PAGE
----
Google Spanner's Most Surprising Revelation: NoSQL is Out and NewSQL is In
Monday, September 24, 2012 at 9:12AM
Todd Hoff in Strategy, google, nosql

Google recently released a paper on Spanner, their planet enveloping tool for organizing the world’s monetizable information. Reading the Spanner paper I felt it had that chiseled in stone feel that all of Google’s best papers have. An instant classic. Jeff Dean foreshadowed Spanner’s humungousness as early as 2009.  Now Spanner seems fully online, just waiting to handle “millions of machines across hundreds of datacenters and trillions of database rows.” Wow.

The Wise have yet to weigh in on Spanner en masse. I look forward to more insightful commentary. There’s a lot to make sense of. What struck me most in the paper was a deeply buried section essentially describing Google’s motivation for shifting away from NoSQL and to NewSQL. The money quote:

We believe it is better to have application programmers deal with performance problems due to overuse of transactions as bottlenecks arise, rather than always coding around the lack of transactions.

This reads as ironic given Bigtable helped kickstart the NoSQL/eventual consistency/key-value revolution.

We see most of the criticisms leveled against NoSQL turned out to be problems for Google too. Only Google solved the problems in a typically Googlish way, through the fruitful melding of advanced theory and technology. The result: programmers get the real transactions, schemas, and query languages many crave along with the scalability and high availability they require.

The full quote:

Spanner exposes the following set of data features to applications: a data model based on schematized semi-relational tables, a query language, and general purpose transactions. The move towards supporting these features was driven by many factors. The need to support schematized semi-relational tables and synchronous replication is supported by the popularity of Megastore [5].

At least 300 applications within Google use Megastore (despite its relatively low performance) because its data model is simpler to manage than Bigtable’s, and because of its support for synchronous replication across datacenters. (Bigtable only supports eventually-consistent replication across datacenters.) Examples of well-known Google applications that use Megastore are Gmail, Picasa, Calendar, Android Market, and AppEngine.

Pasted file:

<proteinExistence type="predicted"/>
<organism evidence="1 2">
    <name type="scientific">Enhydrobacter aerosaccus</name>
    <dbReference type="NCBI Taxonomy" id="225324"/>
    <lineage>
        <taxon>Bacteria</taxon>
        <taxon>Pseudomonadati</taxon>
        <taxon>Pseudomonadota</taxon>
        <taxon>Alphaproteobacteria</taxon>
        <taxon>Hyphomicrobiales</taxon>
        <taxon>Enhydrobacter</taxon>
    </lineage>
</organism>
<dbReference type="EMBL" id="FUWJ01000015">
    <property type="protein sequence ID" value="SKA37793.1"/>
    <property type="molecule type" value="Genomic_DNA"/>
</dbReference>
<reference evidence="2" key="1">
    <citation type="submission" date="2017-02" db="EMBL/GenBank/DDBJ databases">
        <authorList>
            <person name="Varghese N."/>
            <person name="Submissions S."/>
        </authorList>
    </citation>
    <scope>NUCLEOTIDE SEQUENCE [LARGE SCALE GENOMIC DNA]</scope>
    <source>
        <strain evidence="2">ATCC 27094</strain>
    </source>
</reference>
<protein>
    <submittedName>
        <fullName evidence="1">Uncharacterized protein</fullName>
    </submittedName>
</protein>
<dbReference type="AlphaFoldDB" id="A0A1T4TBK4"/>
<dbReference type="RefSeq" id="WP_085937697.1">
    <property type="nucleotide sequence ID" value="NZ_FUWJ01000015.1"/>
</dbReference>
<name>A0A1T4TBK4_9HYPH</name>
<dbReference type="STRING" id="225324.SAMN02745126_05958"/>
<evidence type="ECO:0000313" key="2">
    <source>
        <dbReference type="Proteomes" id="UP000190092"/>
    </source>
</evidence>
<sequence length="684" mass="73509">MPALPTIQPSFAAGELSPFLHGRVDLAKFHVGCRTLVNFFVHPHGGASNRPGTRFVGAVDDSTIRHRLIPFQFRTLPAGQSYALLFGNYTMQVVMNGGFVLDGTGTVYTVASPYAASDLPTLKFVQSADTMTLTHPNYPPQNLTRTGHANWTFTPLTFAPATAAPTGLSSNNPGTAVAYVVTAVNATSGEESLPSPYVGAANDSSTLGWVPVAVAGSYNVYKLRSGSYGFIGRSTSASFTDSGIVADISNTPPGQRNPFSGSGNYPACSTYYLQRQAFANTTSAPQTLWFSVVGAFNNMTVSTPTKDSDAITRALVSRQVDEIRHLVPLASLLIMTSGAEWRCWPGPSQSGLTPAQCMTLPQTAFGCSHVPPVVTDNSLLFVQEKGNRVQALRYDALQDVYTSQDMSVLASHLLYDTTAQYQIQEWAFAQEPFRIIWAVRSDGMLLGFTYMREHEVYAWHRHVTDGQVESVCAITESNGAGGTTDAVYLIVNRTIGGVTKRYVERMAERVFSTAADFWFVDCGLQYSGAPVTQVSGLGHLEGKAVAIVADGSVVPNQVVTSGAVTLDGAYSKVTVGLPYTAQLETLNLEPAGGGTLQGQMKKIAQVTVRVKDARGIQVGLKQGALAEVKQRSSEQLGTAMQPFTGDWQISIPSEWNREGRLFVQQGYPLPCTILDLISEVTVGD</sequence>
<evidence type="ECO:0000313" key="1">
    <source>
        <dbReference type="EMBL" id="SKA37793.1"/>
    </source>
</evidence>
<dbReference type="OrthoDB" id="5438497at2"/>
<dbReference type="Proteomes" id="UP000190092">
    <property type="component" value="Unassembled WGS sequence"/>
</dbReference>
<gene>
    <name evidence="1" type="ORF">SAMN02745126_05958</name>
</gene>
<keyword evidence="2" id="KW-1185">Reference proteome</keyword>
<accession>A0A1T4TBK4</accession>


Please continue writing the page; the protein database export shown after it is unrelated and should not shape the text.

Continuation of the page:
The need to support a SQLlike query language in Spanner was also clear, given the popularity of Dremel [28] as an interactive data analysis tool. Finally, the lack of cross-row transactions in Bigtable led to frequent complaints; Percolator [32] was in part built to address this failing.

Some authors have claimed that general two-phase commit is too expensive to support, because of the performance or availability problems that it brings [9, 10, 19]. We believe it is better to have application programmers deal with performance problems due to overuse of transactions as bottlenecks arise, rather than always coding around the lack of transactions. Running two-phase commit over Paxos mitigates the availability problems.


What was the cost? It appears to be latency, but apparently not of the crippling sort, though we don’t have benchmarks. In any case, Google thought dealing with latency was an easier task than programmers hacking around the lack of transactions. I find that just fascinating. It brings to mind so many years of RDBMS vs NoSQL arguments it’s not even funny.

I wonder if Amazon could build their highly available shopping cart application, said to a be a motivator for Dynamo, on top of Spanner?

Is Spanner the Future in the Same Way Bigtable was the Future?

Will this paper spark the same revolution that the original Bigtable paper caused? Maybe not. As it is Open Source energy that drives these projects, and since few organizations need to support transactions on a global scale (yet), whereas quite a few needed to do something roughly Bigtablish, it might be awhile before we see a parallel Open Source development tract.

A complicating factor for an Open Source effort is that Spanner includes the use of GPS and Atomic clock hardware. Software only projects tend to be the most successful. Hopefully we’ll see clouds step it up and start including higher value specialized services. A cloud wide timing plane should be a base feature. But we are still stuck a little bit in the cloud as Internet model instead of the cloud as a highly specialized and productive software container.

Another complicating factor is that as Masters of Disk it’s not surprising Google built Spanner on top of a new Distributed File System called Colossus. Can you compete with Google using disk? If you go down the Spanner path and commit yourself to disk, Google already has many years lead time on you and you’ll never be quite as good. It makes more sense to skip a technological generation and move to RAM/SSD as a competitive edge. Maybe this time Open Source efforts should focus elsewhere, innovating rather than following Google?

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